Farmer's decisions and landscape change : an actor-based approach for land-use research
toon extra info.
|[S.l. : s.n.]|
|126 p fig., tab|
|Proefschrift Wageningen toon alle annotatie(s)
Met lit. opg. - Met samenvatting in het Engels en Nederlands
|Bregt, Prof. dr. ir. A.K. ; Veldkamp, Prof. dr. ir. A. ; Verburg, Prof. dr. ir. P.H.|
|Samenvatting door auteur||
This study aimed at understanding the effects of crop management practices on soil macrofauna and the links with soil aggregation and soil organic matter dynamics, which is key to the improvement of infertile or degrading soils in Sub-Saharan Africa. Soil macrofauna, especially earthworms and termites, are important components of the soil ecosystem and, as ecosystem engineers, they influence the formation and maintenance of soil structure and regulate soil processes, such as organic matter decomposition and nutrient dynamics.
In comparison with natural systems, earthworm and termite diversity and abundance were low in fallow, high soil-carbon (C) and low soil-C arable treatments in 12 long-term trial fields across the sub-humid to semi-arid tropical zones in Eastern and Western Africa. Continuous crop production had significant negative effects on earthworm diversity, but little effect on termite diversity, as compared to long-term fallow. Agricultural management resulting in high soil C increased earthworm and termite diversity as compared to low-C soil. Long-term application of manure in combination with fertilizer resulted in higher earthworm diversity and biomass, associated with improved soil aggregation and enhanced C and N stabilization within this more stable soil structure. These practices therefore result in the dual benefits of improving soil physical and chemical properties.
A micromorphological study of undisturbed soil thin sections showed that fallowing, conservation tillage plus residue application (in East Africa) and hand-hoeing plus manure (in West Africa) enhanced biogenic soil structure formation, resulting in a well developed soil structure and a continuous pore system characterized by many faunal channels. In contrast, intensive tillage and absence of organic inputs resulted in soil with less biogenic soil structural features.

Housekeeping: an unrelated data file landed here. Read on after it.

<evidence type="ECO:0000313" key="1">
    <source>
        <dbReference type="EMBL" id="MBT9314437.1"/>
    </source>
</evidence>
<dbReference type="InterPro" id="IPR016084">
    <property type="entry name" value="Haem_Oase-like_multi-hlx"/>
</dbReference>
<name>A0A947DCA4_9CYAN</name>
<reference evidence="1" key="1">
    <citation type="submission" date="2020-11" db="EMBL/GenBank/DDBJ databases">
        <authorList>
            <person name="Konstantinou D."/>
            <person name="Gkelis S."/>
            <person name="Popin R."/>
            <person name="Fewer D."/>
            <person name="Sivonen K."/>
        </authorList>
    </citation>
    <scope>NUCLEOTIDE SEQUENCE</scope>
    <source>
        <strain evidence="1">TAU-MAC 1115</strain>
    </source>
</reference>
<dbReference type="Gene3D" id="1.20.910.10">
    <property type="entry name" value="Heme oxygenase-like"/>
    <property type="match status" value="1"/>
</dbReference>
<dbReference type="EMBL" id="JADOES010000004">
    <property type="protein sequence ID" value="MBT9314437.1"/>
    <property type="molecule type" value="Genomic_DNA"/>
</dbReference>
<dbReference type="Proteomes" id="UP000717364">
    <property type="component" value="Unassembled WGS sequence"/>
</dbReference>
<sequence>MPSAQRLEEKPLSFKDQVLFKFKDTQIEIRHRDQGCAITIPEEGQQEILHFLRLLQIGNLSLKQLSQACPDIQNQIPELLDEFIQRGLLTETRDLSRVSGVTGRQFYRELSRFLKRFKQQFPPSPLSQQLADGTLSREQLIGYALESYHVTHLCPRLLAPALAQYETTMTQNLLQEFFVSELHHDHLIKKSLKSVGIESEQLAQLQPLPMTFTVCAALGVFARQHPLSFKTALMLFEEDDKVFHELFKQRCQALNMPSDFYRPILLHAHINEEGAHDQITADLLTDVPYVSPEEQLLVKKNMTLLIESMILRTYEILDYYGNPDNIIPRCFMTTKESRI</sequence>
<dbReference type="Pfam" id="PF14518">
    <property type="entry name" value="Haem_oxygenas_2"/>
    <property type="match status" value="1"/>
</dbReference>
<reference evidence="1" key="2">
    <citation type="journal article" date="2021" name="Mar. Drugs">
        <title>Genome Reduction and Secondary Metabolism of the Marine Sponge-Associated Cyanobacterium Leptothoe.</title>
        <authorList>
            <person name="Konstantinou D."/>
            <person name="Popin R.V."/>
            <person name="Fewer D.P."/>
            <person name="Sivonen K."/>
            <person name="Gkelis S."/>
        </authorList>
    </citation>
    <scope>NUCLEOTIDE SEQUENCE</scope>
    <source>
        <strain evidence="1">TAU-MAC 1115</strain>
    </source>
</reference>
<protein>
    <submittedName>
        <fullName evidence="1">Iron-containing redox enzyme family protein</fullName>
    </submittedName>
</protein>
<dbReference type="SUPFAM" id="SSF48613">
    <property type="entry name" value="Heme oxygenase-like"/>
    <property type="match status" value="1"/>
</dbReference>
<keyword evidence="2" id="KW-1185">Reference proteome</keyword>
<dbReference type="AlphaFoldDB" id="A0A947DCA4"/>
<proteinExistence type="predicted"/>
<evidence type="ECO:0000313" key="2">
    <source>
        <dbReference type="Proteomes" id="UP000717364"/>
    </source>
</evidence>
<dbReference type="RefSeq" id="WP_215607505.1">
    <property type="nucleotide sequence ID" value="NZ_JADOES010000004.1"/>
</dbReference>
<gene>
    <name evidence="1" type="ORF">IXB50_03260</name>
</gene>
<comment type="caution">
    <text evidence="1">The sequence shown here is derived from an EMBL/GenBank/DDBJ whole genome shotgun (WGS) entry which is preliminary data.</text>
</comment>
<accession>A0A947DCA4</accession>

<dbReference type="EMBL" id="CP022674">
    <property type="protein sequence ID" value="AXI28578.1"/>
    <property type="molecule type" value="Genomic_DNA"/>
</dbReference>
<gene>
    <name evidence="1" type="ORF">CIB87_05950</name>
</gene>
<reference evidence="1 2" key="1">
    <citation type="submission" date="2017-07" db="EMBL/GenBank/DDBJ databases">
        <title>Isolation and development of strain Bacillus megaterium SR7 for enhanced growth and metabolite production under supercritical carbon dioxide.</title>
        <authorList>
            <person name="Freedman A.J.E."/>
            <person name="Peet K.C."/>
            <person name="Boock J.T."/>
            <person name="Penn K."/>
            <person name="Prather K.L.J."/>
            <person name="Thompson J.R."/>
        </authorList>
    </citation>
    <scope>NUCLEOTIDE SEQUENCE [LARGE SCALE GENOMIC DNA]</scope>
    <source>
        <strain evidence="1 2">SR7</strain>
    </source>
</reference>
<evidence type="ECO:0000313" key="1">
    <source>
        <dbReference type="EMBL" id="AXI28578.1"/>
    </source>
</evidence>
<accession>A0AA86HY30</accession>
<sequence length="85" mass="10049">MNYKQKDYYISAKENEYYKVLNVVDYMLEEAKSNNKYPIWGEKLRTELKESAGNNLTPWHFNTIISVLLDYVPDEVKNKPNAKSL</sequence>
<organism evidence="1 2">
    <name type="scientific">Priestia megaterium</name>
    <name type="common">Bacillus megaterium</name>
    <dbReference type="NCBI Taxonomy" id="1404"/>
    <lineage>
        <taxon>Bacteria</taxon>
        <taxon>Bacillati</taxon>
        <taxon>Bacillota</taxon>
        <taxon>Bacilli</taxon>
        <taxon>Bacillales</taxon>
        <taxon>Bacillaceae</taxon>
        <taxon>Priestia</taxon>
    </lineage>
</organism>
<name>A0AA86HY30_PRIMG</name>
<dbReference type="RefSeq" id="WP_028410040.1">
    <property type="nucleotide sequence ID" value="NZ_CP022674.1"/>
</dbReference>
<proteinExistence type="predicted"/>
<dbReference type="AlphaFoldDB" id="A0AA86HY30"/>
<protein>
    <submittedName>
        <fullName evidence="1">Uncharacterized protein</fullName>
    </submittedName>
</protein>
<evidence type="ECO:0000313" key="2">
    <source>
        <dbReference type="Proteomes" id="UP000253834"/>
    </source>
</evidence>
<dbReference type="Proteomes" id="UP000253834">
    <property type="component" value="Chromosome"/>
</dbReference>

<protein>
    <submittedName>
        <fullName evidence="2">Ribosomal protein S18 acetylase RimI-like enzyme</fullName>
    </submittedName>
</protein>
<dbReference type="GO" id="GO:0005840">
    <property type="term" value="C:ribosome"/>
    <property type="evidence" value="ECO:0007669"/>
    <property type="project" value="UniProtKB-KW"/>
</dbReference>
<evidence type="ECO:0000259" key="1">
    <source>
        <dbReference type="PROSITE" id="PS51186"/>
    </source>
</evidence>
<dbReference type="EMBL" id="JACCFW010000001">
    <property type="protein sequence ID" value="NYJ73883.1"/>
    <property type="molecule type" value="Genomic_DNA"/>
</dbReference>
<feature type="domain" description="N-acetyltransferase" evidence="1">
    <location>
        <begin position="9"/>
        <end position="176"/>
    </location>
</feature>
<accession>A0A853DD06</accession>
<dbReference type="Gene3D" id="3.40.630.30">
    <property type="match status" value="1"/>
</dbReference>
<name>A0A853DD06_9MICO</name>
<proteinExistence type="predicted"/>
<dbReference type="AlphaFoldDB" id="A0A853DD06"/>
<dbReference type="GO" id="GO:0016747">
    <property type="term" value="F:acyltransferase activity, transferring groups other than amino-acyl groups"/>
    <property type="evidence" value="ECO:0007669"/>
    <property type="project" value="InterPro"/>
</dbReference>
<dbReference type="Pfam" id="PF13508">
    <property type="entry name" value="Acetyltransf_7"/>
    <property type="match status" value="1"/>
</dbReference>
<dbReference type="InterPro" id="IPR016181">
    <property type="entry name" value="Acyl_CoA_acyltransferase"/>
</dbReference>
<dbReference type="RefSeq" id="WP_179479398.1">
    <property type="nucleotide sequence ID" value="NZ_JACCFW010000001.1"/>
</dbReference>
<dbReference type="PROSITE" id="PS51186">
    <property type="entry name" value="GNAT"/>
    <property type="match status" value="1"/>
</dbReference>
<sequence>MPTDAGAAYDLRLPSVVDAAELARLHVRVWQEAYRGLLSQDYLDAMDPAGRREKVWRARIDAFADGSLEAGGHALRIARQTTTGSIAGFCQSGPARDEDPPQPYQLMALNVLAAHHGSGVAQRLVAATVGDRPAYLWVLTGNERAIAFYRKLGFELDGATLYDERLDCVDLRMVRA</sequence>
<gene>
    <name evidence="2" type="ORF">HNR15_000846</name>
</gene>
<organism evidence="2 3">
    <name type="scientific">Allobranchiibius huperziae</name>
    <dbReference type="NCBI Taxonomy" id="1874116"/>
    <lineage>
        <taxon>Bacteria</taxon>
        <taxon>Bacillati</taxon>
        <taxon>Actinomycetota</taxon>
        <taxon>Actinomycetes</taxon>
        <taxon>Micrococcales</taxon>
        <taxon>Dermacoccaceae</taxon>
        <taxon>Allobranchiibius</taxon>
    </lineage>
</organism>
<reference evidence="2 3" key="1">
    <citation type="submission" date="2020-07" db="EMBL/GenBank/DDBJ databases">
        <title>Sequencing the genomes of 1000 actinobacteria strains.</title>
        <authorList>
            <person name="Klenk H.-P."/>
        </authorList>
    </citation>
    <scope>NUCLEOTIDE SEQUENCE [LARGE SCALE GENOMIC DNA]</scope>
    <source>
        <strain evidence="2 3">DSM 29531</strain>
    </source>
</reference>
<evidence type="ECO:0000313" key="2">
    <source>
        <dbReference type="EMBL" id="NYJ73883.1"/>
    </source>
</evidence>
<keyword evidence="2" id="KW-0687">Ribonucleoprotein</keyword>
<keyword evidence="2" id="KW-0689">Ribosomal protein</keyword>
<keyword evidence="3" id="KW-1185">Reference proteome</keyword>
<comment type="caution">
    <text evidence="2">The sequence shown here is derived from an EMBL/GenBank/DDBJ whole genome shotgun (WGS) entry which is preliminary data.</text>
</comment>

Farmers in Nyabeda, West-Kenya, were aware of the activities and nesting habits of termites, but 90% of the farmers perceived termites as pests.
This study has shown that the soil macrofauna, especially earthworms, and to a lesser extent termites, are important drivers of stable aggregation in Sub-Saharan agroecosystems, with beneficial effects on soil physical and chemical properties. However, their beneficial impact on soil aggregation is reduced with increasing management intensity and associated soil disturbance due to cultivation. This knowledge is important in designing agricultural management systems aimed at increasing long-term soil fertility in Sub-Saharan Africa.
|Trefwoorden (cab)||landgebruik / boeren / houding van boeren / besluitvorming / landschap / plattelandsplanning / toestandsverandering / structurele verandering / dynamiek van het ruimtegebruik / landschapsplanning|
|Landgebruiksplanning / Agrarische bedrijfsvoering|
|Toelichting||In dit proefschrift wordt een actorgerichte benadering beschreven die landgebruiksveranderingen probeert te verklaren en simuleren als een reactie van boeren op socio-economische en biofysische veranderingsprocessen. Deze aanpak werd geïmplementeerd in een ‘agent-based’ raamwerk dat verschillende concepten en hulpmiddelen combineert: de bereidheid en capaciteit van boeren, besluitvormingscorridors, typologieën van ‘agents’ en beslissingsmechanismen gebaseerd op kansberekening. De beschrijving en implementatie van dit modelleerraamwerk heeft verschillende bijdragen gehad aan het onderzoek naar landgebruik|
|Toelichting (Engels)||This dissertation has two objectives. The first objective is to link conceptually individual decisions and land-use/cover change (LUCC) patterns in rural regions. The second objective is to use these concepts to explore the influence of policy on LUCC as a response of farmers' decisions. To achieve these objectives, different approaches are used. Firstly, agent typologies are used to simplify and allocate the regional diversity of farmers' decisions. Secondly, an agent-based approach is used to link individual decisions and LUCC patterns in a regional model. Thirdly, this approach is applied to explore how farmers' response to national and global socio-economic and biophysical processes can affect the landscape of a Dutch rural region. Fourthly, this approach is applied to explore how farmers' participation in voluntary mechanisms to restore native vegetation can affect the landscape in rural Australia. Finally, the implication of these results for LUCC research and policy-making are discussed.|